WIT: A window on tensions in clinical trials

June 12, 2008

(Warning: contains plot spoilers!) Adapted from Margaret Edson’s 1999 Pulitzer Prize winning play, Wit tells the tragic story of Professor Vivian Bearing (Emma Thompson). Vivian, a ruthless scholar of 17th Century English poetry, is diagnosed with advanced stage 4 metastatic ovarian cancer. Dr Harvey Kelekian (Christopher Lloyd), Vivian’s consultant physician and leading figure in this area of medical research, explains that the most effective treatment option she has is an aggressive experimental chemotherapy at the full dose.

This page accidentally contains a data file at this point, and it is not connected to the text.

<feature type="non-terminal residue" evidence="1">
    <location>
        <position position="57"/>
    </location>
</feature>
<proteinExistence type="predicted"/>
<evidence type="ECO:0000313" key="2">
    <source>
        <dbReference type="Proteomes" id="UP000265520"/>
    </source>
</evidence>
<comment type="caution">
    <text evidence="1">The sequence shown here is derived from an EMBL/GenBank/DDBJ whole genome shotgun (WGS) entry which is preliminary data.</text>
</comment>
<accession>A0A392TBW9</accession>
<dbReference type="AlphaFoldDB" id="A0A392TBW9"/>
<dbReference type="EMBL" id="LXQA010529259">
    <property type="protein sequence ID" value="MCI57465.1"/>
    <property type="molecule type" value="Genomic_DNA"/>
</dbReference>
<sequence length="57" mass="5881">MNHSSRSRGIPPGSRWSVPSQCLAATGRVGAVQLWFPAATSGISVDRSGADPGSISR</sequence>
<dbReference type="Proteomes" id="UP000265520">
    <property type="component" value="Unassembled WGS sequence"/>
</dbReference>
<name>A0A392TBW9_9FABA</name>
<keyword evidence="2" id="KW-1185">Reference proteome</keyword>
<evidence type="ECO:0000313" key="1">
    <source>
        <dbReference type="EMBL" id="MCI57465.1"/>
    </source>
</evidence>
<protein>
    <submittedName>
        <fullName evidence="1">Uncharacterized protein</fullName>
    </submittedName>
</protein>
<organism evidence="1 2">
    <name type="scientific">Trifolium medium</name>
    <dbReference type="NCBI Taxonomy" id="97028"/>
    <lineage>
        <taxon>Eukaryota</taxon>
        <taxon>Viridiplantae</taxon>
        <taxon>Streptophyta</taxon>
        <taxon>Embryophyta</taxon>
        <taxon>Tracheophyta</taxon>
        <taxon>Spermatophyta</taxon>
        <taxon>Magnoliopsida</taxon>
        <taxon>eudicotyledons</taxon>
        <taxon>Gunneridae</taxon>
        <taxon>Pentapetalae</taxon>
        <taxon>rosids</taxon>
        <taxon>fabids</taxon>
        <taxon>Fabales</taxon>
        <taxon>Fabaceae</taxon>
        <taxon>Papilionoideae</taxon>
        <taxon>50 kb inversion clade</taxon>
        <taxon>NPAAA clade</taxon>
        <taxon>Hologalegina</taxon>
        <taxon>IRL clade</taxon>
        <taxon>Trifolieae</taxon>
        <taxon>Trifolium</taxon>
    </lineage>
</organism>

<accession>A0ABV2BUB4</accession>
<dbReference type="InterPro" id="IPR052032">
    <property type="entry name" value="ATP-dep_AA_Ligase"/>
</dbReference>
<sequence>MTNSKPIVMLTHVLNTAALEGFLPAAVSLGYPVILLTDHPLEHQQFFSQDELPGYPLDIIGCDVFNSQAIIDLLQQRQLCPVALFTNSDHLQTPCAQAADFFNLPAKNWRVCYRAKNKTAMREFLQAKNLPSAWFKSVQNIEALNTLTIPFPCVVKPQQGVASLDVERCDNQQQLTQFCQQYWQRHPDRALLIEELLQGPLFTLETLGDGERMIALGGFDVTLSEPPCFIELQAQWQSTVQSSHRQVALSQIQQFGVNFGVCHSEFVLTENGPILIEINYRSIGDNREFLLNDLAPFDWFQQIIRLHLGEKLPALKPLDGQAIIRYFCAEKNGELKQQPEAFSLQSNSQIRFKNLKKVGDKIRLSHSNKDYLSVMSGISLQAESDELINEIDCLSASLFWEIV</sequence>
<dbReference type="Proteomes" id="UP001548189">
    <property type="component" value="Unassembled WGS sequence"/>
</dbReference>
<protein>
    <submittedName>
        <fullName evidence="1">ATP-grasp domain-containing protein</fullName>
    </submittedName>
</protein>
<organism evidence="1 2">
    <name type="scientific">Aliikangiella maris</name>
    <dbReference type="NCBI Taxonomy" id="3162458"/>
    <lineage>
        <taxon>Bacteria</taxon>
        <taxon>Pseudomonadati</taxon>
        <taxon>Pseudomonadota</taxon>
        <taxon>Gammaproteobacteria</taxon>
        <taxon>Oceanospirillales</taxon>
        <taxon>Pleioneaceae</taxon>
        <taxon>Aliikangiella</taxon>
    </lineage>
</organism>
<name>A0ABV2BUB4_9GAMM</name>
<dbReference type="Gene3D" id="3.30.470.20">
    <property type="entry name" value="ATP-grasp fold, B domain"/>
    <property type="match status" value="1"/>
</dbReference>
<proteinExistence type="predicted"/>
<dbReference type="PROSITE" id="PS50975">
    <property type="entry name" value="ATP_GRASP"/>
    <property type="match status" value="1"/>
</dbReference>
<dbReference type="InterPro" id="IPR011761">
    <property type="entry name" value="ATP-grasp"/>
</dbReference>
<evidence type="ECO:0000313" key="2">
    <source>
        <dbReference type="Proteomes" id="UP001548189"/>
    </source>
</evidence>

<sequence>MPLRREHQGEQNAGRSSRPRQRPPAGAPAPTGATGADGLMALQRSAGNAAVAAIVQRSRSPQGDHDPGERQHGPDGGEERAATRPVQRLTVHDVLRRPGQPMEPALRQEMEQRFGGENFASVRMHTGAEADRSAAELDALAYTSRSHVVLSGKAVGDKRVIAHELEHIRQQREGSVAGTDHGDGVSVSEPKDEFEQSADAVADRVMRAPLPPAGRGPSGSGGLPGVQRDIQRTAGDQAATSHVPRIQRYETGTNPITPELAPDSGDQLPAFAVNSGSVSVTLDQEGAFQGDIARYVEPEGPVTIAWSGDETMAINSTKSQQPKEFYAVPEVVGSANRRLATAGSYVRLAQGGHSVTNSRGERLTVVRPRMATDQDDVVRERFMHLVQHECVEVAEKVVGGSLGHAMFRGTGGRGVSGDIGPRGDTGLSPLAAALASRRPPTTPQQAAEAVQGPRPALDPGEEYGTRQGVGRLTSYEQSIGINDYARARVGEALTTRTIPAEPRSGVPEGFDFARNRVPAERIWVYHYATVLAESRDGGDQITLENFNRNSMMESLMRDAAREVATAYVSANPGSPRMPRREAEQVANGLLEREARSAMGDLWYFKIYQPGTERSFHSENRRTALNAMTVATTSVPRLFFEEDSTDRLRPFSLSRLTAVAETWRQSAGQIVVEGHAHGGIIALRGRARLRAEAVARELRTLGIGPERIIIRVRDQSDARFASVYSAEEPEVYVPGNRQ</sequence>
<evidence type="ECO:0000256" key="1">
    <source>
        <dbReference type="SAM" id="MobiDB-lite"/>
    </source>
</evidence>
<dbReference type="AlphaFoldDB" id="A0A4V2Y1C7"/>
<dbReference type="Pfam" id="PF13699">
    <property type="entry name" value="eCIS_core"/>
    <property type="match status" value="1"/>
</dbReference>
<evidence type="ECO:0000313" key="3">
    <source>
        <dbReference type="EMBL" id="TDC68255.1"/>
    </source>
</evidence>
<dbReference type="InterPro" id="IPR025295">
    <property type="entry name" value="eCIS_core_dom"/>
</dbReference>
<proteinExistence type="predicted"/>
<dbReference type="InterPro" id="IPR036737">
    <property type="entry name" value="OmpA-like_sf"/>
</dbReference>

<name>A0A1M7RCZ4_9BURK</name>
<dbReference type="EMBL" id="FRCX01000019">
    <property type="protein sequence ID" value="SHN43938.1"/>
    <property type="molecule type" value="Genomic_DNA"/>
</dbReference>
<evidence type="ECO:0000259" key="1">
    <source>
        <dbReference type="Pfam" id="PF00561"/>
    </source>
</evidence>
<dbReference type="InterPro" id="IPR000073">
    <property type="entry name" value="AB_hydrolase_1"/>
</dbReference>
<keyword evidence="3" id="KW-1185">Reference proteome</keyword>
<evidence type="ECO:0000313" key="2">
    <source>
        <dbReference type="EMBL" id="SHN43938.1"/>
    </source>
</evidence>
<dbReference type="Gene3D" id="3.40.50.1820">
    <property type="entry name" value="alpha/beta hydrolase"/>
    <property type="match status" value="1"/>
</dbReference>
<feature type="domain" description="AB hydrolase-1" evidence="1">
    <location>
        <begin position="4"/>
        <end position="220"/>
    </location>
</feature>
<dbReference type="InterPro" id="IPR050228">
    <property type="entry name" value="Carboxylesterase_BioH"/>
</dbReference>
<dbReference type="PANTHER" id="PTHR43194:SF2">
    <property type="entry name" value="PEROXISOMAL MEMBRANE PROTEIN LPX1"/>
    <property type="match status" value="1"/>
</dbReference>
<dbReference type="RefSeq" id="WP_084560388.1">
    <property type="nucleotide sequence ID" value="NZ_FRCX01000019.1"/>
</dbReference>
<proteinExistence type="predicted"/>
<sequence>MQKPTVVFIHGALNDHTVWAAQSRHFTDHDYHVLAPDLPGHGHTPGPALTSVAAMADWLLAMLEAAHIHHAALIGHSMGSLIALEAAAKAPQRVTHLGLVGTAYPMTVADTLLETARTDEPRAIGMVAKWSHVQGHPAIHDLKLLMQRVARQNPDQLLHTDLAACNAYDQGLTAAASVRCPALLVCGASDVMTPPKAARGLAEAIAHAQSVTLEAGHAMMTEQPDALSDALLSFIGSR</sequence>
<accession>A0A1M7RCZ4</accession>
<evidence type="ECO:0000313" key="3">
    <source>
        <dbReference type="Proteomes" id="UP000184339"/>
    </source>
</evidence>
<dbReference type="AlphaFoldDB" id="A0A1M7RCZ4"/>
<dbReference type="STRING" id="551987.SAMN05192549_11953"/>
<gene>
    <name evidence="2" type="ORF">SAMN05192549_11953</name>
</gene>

Professor Vivian Bearing

 
Professor Vivian Bearing (Emma Thompson)  

She cautiously consents to the therapy and embarks on a degrading regime of eight cycles, which no other patient has completed before. With a fearless determination, Vivian does everything the doctors ask of her, and as such illustrates the central ethical issue observed in this film; the conflict of interest witnessed between clinical therapy and clinical research. Throughout, this is entangled with clinical incompetence, issues of informed consent, end of life decisions and Vivian’s frustration with the hospitals insensitive mechanistic approach to their patients, having been asked repeatedly “How are you feeling today?” (00:04:10 – 00:05:25) Read the rest of this entry »